$16 Million Jet Destroyed After Colliding With Pigs On Runway
JACKSONVILLE, Fla. (AP) _ A pair of wild pigs that wandered off course got hit by an F-16 fighter, forcing the pilot to eject as the jet veered off a runway and crashed at Jacksonville International Airport.
The pigs were killed. The pilot was bruised. The $16 million jet was destroyed.
Lt. Col. Sam Carter was rolling down the runway at 160 mph after landing when saw ″a brown blur″ and felt a bump before his Air National Guard jet veered toward a ditch and a stand of pines late Tuesday night.
Carter, who has flown jets for more than 24 years, including sorties over Vietnam, ejected before the aircraft plowed into the woods. The remains of a pair of wild pigs were found scattered on the runway.
″It’s a very inglorious way for a $16 million aircraft to come to an end,″ said Carter, bruised but otherwise uninjured. It was the first time he had ever bailed out of an aircraft.
Carter, whose career includes 9 1/2 years in the Air Force and 15 years with the Air National Guard, said Wednesday that he has heard his fill of oinker jokes, including his wife’s offer to let him pig out at a pork dinner.
Air Force investigators were at the scene Thursday.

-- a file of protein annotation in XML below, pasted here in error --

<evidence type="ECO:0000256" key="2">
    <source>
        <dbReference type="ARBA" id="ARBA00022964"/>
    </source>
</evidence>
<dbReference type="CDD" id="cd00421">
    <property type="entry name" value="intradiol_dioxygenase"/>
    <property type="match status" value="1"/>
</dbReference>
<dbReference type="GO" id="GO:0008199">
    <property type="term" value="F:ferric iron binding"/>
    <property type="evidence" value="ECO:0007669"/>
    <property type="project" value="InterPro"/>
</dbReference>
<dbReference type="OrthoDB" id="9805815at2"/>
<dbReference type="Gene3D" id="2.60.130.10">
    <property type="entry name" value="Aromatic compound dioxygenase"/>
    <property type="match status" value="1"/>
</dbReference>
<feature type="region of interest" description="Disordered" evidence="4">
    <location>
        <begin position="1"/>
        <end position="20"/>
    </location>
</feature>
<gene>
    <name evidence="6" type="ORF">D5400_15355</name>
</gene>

Airport officials said they planned to check for breaks in the airport fence which is designed to keep animals off runways. Wild pigs are common in Florida.
Carter, 46, of Orange Park, had completed a training mission over the Atlantic Ocean and returned to the airport.
Col. Don Garrett, commanding officer of the Florida Air National Guard’s 125th Fighter Interceptor Group, said the pigs must have been struck by the plane’s left landing gear, causing the aircraft to veer sharply and leave the runway.
The gear broke off, probably after the plane ripped through a ditch before crashing into the pine trees, he said.
″He (Carter) made a quick and timely decision to eject. You never know when you’re leaving a prepared surface, if the plane could turn upside down. When it started heading for the trees, he decided to eject,″ Garrett said.
The rocket-powered ejection seat carried Carter 200 feet into the air, barely high enough for his chute to open. Carter said the parachute blossomed just before his feet hit the ground.
He landed about 100 yards from where the aircraft came to rest in the splintered pines.
″You don’t expect that sort of thing,″ he said.